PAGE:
A great frustration for Canadian editors and journalists is the inability to identify the source of significant company news and product announcements originating in the US. Suddenly bloggers and Internet news sites will be all abuzz with a key vendor announcement, but often it’s a maddening task trying to find where it came from. It’s apparent that some sort of company statement or press release must have been issued to various American media outlets, because everybody is quoting from it. But it’s nowhere to be found on the company’s US web site, let alone the Canadian site. Usually a call to the company’s Canadian PR department results in bafflement at their end, and finding the right person to speak to in the US can be an adventure in itself. As most editors won’t touch a story unless they can get proper corroboration from the company, news stories like these often never see the light of day in Canada.

While we’re on the topic of tracking down press releases, I should mention another factor that discourages editors from writing about certain vendors: the difficulty in finding their online media centre or “press room”. The “press room” is a great place for journalists to obtain recent press releases or key background information for articles, but for some reason, locating it can be akin to finding the Lost Treasure of the Incas.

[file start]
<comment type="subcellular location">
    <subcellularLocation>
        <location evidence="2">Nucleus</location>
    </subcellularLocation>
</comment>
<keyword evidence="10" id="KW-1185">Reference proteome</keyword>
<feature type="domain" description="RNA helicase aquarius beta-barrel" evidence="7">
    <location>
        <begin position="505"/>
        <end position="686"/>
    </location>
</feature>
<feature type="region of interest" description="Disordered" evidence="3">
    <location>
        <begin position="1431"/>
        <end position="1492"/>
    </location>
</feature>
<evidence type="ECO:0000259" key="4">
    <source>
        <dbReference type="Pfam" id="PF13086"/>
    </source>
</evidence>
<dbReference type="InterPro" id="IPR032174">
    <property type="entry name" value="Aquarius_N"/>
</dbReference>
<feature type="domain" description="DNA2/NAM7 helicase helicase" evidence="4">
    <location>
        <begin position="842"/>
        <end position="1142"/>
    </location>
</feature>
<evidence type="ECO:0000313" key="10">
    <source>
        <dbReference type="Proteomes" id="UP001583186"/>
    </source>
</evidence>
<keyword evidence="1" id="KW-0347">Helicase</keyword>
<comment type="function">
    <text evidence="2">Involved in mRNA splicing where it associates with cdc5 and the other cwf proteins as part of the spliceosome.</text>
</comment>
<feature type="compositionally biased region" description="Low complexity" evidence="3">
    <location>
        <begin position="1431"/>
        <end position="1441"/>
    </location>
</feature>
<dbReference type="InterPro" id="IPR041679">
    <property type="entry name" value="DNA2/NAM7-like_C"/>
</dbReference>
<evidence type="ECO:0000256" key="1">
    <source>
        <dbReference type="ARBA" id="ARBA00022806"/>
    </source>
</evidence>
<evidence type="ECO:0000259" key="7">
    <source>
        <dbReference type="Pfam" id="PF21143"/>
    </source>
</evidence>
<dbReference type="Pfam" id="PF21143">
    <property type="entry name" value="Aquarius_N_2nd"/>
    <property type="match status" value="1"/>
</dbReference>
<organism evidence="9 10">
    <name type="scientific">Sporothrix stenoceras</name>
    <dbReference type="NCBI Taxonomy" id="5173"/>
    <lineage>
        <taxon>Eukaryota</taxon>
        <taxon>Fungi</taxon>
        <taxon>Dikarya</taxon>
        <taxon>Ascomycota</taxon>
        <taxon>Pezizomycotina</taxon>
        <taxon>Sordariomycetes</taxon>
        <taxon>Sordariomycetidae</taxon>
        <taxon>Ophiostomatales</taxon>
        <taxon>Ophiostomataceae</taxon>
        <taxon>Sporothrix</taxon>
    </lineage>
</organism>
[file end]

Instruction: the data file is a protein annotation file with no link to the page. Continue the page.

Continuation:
If you don’t want to throw up needless roadblocks to journalists who want to write about your company, make sure your “press room” is easy to find. If you’re not sure how easy yours it to locate, ask a friend outside the company to go to your site and find the section containing your press releases. Don’t provide any extra help by using the name you’ve given it – press rooms go by a variety of monikers. If it takes your friend longer than 20 seconds to locate it, it’s too hard to find.

As well, make sure you put new material in your press room on a regular basis. If the most recent press release now on your site is two or three weeks old, you’re bordering on irrelevance. If it’s more than a month old, you’re history.

Part 2 of this series will, as the old tune goes, accentuate the positive. I’ll have several tips on how to grab the editor’s attention and make your press releases sing like a nightingale on steroids.

(Part 2: Creating press releases that get noticed)